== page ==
In 2003 I graduated from Golden Gate Theological Seminary with a Doctorate of Ministry. Its been six years since I laboured through courses and my project, Raising Cross-Cultural Competance in Leaders for the Urban Multi-Cultural Church. I recently made a digital copy of the project so I could publish it here. I hope that it may be helpful to others in church and marketplace ministry who desire to increase the depth of their relationships and the fruitfulness of their leadership across cultures.
As leaders we face the push and pull of pressures and distractions on sticking with our values and our plans. For many years I have internalized the axiom that “a plan is a good place from which to depart.” However, I have also realized that before parting ways with my plans I should sort out some very good reasons for doing so. In the face of a crisis it is very tempting to abandon the plans and even the purposes before us, because we believe that if others think we are doing nothing then they will think badly of us. Sangeeth Varghese wonderfully illustrates this leadership trap in his recent article in Forbes. In a crisis or a difficulty whether the leader chooses to maintain the course or to change course one of the essential choices is to be clear. Keep talking. Talk clearly. Explain the why. Reinforce the values. And talk about the plan in regard to the current conditions.
I recently finished reading Dan Roam\’s book, The Back of the Napkin: Solving Problems and Selling Ideas with Pictures. I am a paper on the wall, whiteboard, and post-it note person when it comes to brainstorming and solving problems so this book was an easy sell. I recommend it though to even the most picture resistant. An easy read…follow the pictures, but very insightful as to what it takes to understand a complex problem or a simple one, come to a set of solutions, make a decision, and then communicate that decision visually to another group of people.
You can get the basics from Dan Roam\’s webite and watch his presentation to the Commonwealth Club of California. In the last few weeks I have been trying to apply his approach and so far have found it to speed the process of decision making and communication along. In fact, last night I was watching Celebrity Apprentice and thought, \”Gosh, they need Dan Roam, to help them visualize this problem. Both teams would have saved themselves about 5 hours of painful conversations and they would have gotten the best out of their most creative thinkers.\”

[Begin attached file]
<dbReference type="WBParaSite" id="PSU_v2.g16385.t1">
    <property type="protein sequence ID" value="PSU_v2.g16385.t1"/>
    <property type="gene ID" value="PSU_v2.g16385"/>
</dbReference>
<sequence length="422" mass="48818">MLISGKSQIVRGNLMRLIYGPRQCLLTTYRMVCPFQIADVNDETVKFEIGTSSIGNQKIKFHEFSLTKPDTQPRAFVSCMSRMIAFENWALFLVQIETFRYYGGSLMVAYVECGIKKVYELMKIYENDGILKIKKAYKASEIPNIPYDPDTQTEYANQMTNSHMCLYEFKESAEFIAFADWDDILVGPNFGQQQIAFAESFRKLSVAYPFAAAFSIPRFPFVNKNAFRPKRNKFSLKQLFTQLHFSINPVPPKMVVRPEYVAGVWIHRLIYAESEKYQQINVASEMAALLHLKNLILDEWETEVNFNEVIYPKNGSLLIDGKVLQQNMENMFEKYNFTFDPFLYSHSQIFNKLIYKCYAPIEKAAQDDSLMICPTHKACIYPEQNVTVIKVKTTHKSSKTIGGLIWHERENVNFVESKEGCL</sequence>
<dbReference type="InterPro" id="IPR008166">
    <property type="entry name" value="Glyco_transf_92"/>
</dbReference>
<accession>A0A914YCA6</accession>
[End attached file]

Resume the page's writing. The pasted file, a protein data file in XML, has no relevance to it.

This is a great book for anyone involved in making decisions, leading, and then having to communicate the problem, solutions, and decisions. Pick-up the book and give it a read. And then… try it yourself.
In the last few months I have been captivated by this leadership idea: leaders create opportunities. I observe this practice in every significant arena of leadership whether it be at home, on sports teams, at work, in church, in government, or in neighbourhoods. Leaders create opportunities for the people in their sphere of influence.
I have observed a parent putting down money and time in order to understand what a child needs in order to learn well. I have celebrated Jan Miko, principle, for creating an opportunity for children at Brock Elementary to sing at the opening of the new Olympic Curling Centre here in Riley Park when 4 weeks before Brock did not have a choir. I have observed a youth hockey coach going way beyond the call of duty for his players to play on the GM Place ice and to meet Trevor Linden. And last night I watched a pastor, Corneliu Ardelean, enjoy the fruit of all his labours to create opportunities for at least 20 other people to lead in a worship service.
Great leaders create opportunities for people to excel, to grow, to advance, to meet other leaders, to serve meaningfully, to succeed, to share the joy of life, to risk, to fail, to stretch… What… to fail? That’s right. Even to fail. Leaders create opportunities that encourage their followers to try and even to fail…but also, then to learn from those failures.
Leaders create opportunities for people to grow. I have a built in matrix for considering the people I lead (and myself.)
Head: What do they need to know?
Heart: What do they need to build character and to fuel passion for God?
Hands: What skills do they need to master?
Home: What relationships do they need to nurture?
Horizons: What dreams and visions are they aiming at?
Jesus was a brilliant leader. As an exploration of leadership I suggest that you read Matthew, Mark, Luke and John in order to observe how Jesus created opportunities for the people he served.
Here are some more questions for reflection:
1. Who created opportunities for me in my journey in life so far?
2. What was at stake for these leaders when they created the opportunities for me?
3. When have I not fully appreciated the opportunities in front of me?
4. For whom am I creating opportunities?
5. What needs to change in me in order for me to create new and extraordinary opportunities for the people in my sphere of influence?
6. What strategic alliances can I make that will create opportunities for the people I lead?
Hey Cityview! Willow Creek is going to announce the speaker line-up 2009 Summit on Tuesday at 11 AM CST. The alert is here. This year the Tuesday announcement presented by Bill Hybles is going to be livestreamed on the Summit Facebook Group and at growingleadership.com/webcast. Cityview has already made our early group registration for Aug 6-7 2009, however if you want to get in on this you can contact us at the office and we will help you.